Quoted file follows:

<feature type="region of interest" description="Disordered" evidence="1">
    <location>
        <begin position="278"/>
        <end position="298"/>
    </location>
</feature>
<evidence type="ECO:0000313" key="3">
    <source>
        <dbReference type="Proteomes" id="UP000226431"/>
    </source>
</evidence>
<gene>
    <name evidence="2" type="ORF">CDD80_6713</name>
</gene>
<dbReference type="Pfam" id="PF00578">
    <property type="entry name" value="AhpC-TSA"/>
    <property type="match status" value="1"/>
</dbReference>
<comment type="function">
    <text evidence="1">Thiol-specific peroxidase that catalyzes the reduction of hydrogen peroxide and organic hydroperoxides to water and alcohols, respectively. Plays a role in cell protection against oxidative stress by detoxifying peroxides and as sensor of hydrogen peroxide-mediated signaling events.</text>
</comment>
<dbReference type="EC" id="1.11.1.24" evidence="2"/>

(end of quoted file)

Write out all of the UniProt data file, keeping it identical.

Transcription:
<feature type="region of interest" description="Disordered" evidence="1">
    <location>
        <begin position="278"/>
        <end position="298"/>
    </location>
</feature>
<evidence type="ECO:0000313" key="3">
    <source>
        <dbReference type="Proteomes" id="UP000226431"/>
    </source>
</evidence>
<gene>
    <name evidence="2" type="ORF">CDD80_6713</name>
</gene>
<dbReference type="Pfam" id="PF00578">
    <property type="entry name" value="AhpC-TSA"/>
    <property type="match status" value="1"/>
</dbReference>
<comment type="function">
    <text evidence="1">Thiol-specific peroxidase that catalyzes the reduction of hydrogen peroxide and organic hydroperoxides to water and alcohols, respectively. Plays a role in cell protection against oxidative stress by detoxifying peroxides and as sensor of hydrogen peroxide-mediated signaling events.</text>
</comment>
<dbReference type="EC" id="1.11.1.24" evidence="2"/>